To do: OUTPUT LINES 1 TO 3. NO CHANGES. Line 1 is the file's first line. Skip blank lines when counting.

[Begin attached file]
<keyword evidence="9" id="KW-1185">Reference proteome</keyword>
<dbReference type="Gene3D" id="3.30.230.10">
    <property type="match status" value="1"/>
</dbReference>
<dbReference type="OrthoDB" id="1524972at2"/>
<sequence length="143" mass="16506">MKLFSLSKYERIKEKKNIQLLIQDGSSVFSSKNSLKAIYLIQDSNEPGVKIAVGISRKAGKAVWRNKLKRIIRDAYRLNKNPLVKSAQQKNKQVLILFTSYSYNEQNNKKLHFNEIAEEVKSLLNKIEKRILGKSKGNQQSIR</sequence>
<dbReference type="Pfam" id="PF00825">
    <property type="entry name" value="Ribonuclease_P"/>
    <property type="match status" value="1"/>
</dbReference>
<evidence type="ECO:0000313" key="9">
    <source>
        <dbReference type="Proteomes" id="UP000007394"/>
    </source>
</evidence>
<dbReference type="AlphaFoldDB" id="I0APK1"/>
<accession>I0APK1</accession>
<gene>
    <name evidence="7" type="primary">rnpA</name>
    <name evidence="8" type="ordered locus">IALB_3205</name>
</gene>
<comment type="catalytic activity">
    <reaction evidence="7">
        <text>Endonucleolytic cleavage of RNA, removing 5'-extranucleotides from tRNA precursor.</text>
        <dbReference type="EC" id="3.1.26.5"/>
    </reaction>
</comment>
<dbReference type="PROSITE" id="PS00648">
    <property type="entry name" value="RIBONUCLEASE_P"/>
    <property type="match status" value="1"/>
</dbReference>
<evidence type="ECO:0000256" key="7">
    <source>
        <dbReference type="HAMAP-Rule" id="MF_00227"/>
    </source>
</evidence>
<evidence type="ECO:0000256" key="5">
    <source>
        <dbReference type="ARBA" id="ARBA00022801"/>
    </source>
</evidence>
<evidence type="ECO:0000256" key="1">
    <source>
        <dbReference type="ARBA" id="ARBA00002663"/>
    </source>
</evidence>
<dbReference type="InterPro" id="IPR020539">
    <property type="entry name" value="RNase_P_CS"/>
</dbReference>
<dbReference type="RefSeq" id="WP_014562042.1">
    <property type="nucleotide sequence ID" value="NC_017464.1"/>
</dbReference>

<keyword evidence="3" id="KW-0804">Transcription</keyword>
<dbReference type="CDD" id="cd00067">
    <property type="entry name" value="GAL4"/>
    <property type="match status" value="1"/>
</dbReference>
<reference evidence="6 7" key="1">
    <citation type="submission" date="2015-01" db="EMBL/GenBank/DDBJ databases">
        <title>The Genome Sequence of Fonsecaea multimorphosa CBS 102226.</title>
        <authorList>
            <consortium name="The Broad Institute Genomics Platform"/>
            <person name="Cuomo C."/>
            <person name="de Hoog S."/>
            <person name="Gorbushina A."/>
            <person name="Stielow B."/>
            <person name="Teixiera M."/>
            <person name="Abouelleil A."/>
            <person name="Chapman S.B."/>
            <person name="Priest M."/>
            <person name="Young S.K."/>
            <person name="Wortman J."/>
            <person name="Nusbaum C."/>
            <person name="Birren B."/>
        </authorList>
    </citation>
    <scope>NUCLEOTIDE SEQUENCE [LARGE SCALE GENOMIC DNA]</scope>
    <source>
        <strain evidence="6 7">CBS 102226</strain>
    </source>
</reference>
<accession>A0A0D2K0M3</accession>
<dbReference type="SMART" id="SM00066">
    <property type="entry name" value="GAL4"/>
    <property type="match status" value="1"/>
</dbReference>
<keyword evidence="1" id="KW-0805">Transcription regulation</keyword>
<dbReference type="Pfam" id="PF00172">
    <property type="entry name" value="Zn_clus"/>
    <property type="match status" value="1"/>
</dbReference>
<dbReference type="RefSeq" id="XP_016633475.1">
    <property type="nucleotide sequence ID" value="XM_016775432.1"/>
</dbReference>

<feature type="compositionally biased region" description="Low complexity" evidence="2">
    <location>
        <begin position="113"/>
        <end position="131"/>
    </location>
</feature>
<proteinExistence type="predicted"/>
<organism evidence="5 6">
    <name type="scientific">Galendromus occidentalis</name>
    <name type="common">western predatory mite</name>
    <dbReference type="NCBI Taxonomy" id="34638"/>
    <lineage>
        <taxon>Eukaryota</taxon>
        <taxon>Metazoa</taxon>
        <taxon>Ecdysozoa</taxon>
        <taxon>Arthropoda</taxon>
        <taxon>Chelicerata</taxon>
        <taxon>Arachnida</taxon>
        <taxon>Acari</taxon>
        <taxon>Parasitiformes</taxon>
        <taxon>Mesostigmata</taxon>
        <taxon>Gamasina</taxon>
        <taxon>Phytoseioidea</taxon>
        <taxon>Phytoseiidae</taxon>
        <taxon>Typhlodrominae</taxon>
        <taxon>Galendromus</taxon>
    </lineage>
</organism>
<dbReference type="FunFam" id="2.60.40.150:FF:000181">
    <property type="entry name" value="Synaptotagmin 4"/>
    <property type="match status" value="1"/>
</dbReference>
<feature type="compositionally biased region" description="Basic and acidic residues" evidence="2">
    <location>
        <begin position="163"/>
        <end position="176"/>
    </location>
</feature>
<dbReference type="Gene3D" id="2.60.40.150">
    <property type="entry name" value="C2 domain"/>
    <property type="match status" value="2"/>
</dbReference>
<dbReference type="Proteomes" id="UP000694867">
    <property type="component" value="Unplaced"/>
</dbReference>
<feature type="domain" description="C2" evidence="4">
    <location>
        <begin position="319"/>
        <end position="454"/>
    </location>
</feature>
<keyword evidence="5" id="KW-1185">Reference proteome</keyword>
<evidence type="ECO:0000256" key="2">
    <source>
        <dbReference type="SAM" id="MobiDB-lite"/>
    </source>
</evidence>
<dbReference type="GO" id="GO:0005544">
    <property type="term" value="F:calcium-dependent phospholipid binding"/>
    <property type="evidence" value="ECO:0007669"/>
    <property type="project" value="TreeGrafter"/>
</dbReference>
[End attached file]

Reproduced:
<keyword evidence="9" id="KW-1185">Reference proteome</keyword>
<dbReference type="Gene3D" id="3.30.230.10">
    <property type="match status" value="1"/>